'With his great gift for making complex events exceptionally clear, and an authentically salty understanding of the workings of wind, sea, sail and rig, this is a brilliant and subtly nuanced account' Sunday Times.
'Those who would attempt to explain a great battle at sea in the age of sail need salt water in the veins and a skilled pen. In this marvellous book Dr Sam Willis proves that he has both' BBC History Magazine.
'One of the things that makes Willis such a joy to read is the blazing clarity of his explanations. By the time you've finished his book you'll appreciate every nuance of naval tactics' Mail on Sunday.
'His portrayal [...] serves as a model for future studies' International Journal of Maritime History.
'Willis's matchless grasp of historical detail brings it vividly to life' Mail on Sunday.
'Willis brings a welcome pace and energy to what might otherwise have been a dry account of a rarely remembered sea battle' Glasgow Sunday Herald.
From the Inside Flap
France, early summer, 1794. The French Revolution has been hijacked by the extreme Jacobins and is in the grip of the Terror. While the guillotine relentlessly takes the heads of the innocents, two vast French and British fleets meet in the mid-Atlantic. The French, in ships painted blood-red and bearing banners proclaiming 'La Republique ou la mort!' are escorting an American grain convoy to Brest to feed a starving population; the British, under the command of Lord Howe, a radical innovator and tactical genius, are bent on destroying it. The ensuing clash would swiftly become known as the hardest-fought battle of the Age of Sail. Both sides claimed victory. For the French, it represented a strategic success since the convoy and its precious cargo made it safely through. But this outcome came at a heavy material cost. In purely numerical terms 'the Glorious First of June' was the greatest British naval victory over her oldest enemy for more than a century: 4,200 French sailors were killed and 3,300 wounded - ten per cent of their entire maritime workforce. In The Glorious First of June, Sam Willis not only tells, with immediacy and masterly clarity, the gripping story of an epic and complex battle, he places it within the context of the Terror, the survival of the French Revolution and the development of both British and French sea-power in this critical period before the rise of Nelson and Napoleon. Using countless new sources, the human experience and cost of the battle in both Britain and France is described in fascinating detail. The Glorious First of June is the last in the Hearts of Oak trilogy and, like The Fighting Temeraire and The Admiral Benbow, is a thrilling account of the Great Age of Sail by one of our most exciting young historians.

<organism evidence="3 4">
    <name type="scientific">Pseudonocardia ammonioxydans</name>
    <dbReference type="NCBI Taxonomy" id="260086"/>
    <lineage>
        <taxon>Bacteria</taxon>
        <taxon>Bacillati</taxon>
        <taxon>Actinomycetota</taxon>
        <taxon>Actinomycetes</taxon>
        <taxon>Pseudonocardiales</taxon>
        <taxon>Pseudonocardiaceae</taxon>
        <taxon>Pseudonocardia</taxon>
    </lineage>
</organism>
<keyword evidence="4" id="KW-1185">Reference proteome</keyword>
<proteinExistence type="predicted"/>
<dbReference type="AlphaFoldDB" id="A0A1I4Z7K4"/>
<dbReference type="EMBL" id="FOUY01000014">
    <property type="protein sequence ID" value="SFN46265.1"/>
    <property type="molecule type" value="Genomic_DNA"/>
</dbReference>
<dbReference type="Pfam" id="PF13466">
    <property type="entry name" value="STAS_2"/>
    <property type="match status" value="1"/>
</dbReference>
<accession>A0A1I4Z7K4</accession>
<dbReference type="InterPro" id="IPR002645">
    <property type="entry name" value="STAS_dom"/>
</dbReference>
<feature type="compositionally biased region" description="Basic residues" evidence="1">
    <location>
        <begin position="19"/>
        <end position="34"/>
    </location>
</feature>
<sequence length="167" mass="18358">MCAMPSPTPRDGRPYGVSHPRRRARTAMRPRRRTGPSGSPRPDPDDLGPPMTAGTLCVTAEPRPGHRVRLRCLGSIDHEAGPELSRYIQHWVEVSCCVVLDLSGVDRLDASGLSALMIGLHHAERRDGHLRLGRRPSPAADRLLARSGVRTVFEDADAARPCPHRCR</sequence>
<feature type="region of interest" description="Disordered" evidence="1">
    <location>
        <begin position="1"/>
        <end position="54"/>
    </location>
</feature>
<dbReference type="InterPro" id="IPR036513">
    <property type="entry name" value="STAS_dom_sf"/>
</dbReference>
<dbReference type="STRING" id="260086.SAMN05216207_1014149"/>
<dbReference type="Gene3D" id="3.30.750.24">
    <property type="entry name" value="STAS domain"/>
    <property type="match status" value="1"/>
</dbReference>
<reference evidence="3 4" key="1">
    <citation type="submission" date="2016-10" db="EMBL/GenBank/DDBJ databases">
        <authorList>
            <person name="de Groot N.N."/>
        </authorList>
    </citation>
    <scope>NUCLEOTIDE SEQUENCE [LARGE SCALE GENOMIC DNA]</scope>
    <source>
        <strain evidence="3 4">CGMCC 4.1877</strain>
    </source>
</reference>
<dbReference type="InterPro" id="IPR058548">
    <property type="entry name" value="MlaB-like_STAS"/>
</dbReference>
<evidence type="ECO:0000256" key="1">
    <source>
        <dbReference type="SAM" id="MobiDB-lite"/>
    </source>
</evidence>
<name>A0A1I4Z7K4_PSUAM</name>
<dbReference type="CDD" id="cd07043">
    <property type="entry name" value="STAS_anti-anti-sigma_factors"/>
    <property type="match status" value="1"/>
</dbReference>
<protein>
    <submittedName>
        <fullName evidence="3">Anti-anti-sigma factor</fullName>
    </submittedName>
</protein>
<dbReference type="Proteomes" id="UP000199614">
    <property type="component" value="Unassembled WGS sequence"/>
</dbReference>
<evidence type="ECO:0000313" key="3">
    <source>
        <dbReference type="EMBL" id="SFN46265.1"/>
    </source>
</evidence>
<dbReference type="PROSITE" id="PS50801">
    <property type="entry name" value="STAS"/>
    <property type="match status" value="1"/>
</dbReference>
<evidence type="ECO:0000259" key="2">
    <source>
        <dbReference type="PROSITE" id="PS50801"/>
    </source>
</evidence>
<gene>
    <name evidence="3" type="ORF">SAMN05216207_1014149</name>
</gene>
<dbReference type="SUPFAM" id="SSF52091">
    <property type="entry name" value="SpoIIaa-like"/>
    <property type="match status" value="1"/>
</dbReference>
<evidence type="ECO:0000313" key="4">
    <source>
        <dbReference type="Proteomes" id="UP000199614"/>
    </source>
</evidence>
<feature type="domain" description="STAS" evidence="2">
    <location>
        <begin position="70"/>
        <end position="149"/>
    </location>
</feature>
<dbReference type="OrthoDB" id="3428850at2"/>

--This text refers to an out of print or unavailable edition of this title.